Start by kneeling on the floor. Come into Hero Pose by bringing your inner knees together and your feet slightly wider than your hips, tops of the feet on the mat. If your buttock is lifted slightly off the floor, fold a towel or a blanket and place it under your seat. Otherwise, rest your buttock directly on the floor.

Place your block lengthwise on the highest level about 1 ½ ft behind you (this distance will vary depending on your height). Bring your hands behind you and carefully lower yourself down onto your elbows. As you come to lie back, the block should make contact with your upper back/spine between your shoulder blades. Once your upper back is supported by the block, interlace your hands behind your head, hug your elbows in towards one another and slowly lie your head back – your head and neck should be off of the block.

If this is going well and your neck is healthy, consider the next step. Draw your chin towards your chest so the back of your neck lengthens. Slide the crown of your head towards the wall behind you. Maintaining this length in your neck, release your hands, stretch your arms back alongside your ears and gently lay your head back. Wrap your outer upper arms towards the ceiling, turn your palms toward one another and stretch back through your fingertips.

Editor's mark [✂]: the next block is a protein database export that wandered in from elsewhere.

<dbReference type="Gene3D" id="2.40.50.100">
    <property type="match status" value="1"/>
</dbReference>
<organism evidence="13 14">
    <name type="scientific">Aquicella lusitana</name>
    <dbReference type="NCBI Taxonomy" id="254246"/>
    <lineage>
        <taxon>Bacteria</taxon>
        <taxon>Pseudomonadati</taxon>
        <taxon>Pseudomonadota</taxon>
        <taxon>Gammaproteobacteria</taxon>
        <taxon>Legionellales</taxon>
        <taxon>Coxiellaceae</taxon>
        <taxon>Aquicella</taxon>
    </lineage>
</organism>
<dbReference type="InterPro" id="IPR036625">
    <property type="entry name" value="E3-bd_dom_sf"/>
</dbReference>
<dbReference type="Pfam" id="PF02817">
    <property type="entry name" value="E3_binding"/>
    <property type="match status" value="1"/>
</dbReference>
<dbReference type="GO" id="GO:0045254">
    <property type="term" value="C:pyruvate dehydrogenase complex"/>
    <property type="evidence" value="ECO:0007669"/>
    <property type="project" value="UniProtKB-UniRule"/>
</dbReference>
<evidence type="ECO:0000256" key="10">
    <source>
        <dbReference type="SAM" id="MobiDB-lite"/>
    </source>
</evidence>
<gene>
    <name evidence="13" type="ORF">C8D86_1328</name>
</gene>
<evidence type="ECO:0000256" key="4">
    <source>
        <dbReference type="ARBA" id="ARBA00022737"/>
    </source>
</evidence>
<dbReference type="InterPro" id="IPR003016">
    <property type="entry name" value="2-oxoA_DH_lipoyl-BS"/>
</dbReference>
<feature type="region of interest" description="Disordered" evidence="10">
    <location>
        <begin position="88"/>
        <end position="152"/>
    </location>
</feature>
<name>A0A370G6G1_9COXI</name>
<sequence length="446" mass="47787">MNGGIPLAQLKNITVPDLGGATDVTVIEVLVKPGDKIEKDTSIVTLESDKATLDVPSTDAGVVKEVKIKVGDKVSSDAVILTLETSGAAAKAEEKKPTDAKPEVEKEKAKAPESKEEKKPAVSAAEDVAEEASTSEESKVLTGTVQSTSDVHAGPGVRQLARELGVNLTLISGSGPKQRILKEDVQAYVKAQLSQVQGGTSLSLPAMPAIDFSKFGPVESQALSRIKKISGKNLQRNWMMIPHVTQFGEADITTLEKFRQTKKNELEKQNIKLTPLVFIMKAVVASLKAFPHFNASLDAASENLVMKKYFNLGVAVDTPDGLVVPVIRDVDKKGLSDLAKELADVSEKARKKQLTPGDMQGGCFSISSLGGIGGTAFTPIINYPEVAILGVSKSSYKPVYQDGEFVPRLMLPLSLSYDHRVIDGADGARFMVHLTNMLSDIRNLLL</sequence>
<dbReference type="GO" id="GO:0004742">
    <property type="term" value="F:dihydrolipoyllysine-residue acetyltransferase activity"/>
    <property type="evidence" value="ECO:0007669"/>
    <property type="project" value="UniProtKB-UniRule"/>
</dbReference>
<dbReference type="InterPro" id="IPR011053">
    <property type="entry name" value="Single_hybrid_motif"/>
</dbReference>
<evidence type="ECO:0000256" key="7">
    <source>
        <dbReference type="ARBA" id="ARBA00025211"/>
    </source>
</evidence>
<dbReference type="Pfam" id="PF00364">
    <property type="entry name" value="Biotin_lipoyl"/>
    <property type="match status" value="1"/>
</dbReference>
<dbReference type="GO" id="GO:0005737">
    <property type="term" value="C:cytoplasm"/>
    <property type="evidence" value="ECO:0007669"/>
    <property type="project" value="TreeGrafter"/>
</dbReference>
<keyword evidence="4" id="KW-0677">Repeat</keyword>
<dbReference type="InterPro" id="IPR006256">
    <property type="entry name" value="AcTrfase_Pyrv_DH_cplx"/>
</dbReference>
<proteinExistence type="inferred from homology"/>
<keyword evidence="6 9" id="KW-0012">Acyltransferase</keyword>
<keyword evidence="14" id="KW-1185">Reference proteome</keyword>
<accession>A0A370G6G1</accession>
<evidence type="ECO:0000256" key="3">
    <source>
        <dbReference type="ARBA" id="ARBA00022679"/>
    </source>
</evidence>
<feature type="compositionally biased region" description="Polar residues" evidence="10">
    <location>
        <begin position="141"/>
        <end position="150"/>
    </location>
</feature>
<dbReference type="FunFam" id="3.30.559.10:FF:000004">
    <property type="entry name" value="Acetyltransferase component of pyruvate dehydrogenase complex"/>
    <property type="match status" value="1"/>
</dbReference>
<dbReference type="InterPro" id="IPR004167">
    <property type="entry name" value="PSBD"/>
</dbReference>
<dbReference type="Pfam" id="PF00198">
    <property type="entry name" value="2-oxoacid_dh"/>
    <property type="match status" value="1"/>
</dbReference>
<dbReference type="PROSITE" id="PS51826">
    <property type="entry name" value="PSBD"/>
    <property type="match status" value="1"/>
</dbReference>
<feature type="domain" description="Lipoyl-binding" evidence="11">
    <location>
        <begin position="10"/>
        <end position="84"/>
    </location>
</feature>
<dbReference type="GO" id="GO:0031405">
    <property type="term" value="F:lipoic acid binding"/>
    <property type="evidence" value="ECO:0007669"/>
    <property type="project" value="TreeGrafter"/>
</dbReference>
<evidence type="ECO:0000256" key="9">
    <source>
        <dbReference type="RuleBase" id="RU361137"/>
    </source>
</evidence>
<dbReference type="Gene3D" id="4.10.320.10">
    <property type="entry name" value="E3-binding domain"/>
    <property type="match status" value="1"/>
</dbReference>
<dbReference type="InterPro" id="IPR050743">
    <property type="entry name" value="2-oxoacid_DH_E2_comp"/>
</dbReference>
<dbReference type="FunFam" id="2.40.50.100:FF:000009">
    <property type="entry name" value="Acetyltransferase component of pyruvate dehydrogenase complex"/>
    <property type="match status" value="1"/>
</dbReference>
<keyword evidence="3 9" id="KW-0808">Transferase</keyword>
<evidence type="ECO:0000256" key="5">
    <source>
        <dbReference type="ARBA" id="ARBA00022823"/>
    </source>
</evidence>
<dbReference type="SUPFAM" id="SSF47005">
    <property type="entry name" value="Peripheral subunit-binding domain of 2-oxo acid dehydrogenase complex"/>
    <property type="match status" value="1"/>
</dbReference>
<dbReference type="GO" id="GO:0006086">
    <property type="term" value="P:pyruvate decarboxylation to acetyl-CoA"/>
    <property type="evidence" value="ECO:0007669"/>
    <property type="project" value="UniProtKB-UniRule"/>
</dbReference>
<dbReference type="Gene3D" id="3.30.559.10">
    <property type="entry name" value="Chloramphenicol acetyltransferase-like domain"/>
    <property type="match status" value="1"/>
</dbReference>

Stay here for 5 – 10 breaths.

To come out of the pose, interlace your hands behind your head (if you have taken the arms back), use your hands to help draw your chin towards your chest. Keep your chin drawing towards your chest, bring your hands along side your hips, press down through your shins and tops of your feet and slowly rise up to sit. Rest in Hero Pose for a few breaths.


Bridge Pose Variation

Place your block next to you and lie down flat on your back with your knees bent, feet hip distance apart. Place the block – the narrow width – between your inner thighs. Squeeze your inner thighs into the block and lengthen your tailbone towards your heels. Take a few deep breaths here then press your feet and upper arms down into the mat and inhale as you lift your hips up into a gentle bridge pose.

Wrap your right shoulder and your left shoulder underneath you and either interlace your hands behind your back or keep your palms pressing flat into the mat. Roll your inner thighs towards the block and continue to draw your tailbone towards the backs of your knees. Stay here for 5 – 10 breaths.